A box of the Moderna COVID-19 vaccine. (Photo via U.S. Army Spc. Erin Conway/Flickr)

COVID-19 vaccine distribution in Santa Clara County has not gone as seamlessly as some county officials have hoped. Less than half of the county’s allotted vaccines have been used and many residents are uncertain on when, where and how they can get it.

So two Santa Clara County supervisors, board president Cindy Chavez and Supervisor Joe Simitian, are proposing an emergency ordinance that would require every hospital and clinic in the county to produce a written plan and timeline for vaccine distribution.

“We need speed, we need clarity, and we need transparency,” Chavez said. “And on top of that we need a very rigorous communication framework so that everyone knows when to expect it’s their turn [for the vaccine].”

Currently, vaccine distribution is very fragmented, which makes it hard to know where gaps are and to accurately anticipate a vaccine distribution timeline.

Private or non-profit health care systems like Stanford Health Care or El Camino Health get their vaccines through the county but oversee distribution themselves.

Multi-county entities, like Kaiser Permanente and Sutter Health, which insure half of the county’s population, get their own vaccine batches shipped from the state and govern themselves in distribution.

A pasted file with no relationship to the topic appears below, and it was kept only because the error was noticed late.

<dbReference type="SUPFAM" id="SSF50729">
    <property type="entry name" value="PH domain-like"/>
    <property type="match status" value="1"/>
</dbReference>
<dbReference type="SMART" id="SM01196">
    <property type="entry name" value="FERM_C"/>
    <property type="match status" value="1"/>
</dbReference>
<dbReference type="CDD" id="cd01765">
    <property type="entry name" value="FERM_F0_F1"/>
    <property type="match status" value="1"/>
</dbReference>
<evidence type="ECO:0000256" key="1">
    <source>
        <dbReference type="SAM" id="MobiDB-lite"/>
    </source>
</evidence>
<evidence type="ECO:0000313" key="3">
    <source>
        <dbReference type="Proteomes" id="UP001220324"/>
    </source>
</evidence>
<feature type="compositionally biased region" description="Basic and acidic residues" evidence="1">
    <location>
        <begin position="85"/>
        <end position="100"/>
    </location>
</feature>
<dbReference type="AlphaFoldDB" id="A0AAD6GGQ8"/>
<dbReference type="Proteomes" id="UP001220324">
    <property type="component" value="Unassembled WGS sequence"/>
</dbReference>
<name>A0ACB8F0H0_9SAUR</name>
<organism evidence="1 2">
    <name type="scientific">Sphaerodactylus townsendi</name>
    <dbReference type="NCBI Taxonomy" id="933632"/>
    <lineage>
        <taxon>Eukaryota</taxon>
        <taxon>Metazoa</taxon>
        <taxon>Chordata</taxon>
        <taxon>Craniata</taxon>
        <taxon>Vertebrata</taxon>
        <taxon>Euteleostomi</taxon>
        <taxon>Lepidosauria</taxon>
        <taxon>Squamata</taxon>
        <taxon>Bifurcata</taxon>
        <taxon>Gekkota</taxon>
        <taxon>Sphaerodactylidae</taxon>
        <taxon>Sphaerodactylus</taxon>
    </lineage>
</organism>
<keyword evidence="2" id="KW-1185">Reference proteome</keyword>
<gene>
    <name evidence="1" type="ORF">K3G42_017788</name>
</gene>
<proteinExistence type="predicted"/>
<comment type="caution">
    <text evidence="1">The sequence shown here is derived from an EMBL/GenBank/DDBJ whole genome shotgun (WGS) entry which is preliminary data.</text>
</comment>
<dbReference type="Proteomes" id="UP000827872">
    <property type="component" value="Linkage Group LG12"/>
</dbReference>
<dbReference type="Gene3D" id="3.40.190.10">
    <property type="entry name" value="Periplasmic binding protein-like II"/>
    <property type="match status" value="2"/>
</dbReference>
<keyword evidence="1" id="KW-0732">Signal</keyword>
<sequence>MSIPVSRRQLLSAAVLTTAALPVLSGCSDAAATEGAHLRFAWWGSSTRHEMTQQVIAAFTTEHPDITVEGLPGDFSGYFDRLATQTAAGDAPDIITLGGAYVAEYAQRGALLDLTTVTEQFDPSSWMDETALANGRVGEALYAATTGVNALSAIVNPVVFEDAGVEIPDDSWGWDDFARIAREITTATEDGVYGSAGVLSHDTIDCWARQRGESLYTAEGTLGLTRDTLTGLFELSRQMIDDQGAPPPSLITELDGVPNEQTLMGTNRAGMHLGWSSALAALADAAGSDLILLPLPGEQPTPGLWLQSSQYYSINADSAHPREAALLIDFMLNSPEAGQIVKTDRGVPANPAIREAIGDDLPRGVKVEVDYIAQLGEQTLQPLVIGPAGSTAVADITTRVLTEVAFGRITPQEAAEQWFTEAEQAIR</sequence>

Federal agencies like Veteran Affairs or Indian Health Centers have their own vaccine plans for their respective community.

And a federal program between CVS Pharmacy and Walgreens heads up vaccine distribution for residents and staff in long-term care facilities.

“Part of the reason that Supervisor Simitian and I are requesting this transparency is that the state is communicating directly with the entities like Sutter and Kaiser,” Chavez said. “The U.S. federal government’s communicating directly with the VA hospitals, but that doesn’t tell us how far or how fast we’re moving within the county.”

As of Friday, only 47,000 people had received vaccines from the county’s 110,000 total vaccines, according to the county’s Public Health Department. The 47,000 people does not include shots given at different federal-run entities.

Simitian believed one of the reasons for the lag is because priority groups may be too narrow.

“Taking too fine a slice in looking at Phase 1A, Tier one before we get to the next tier means that we are not moving the vaccine out as quickly as we can to as many people as we can,” Simitian said.

Data collection would help identify if that is one of the reasons for the lag, he noted.
But many of the other entities are not obligated to share data with the county and the supervisors are banking on the shared goal to effectively distribute the vaccine to encourage data sharing.

The emergency ordinance will be discussed during the Board of Supervisors meeting on Tuesday. It is not the end-all solution, Simitian said, but it is a start in the right direction.

“Only if we know what’s being done can we know what isn’t being done,” Simitian said. “Data is the tool that we use to make sure we get to everyone in the county.”

“If you take just a moment to look at the numbers, we can’t afford to lose a month; we can’t afford to lose a week. We cannot afford to lose a single day,” he said.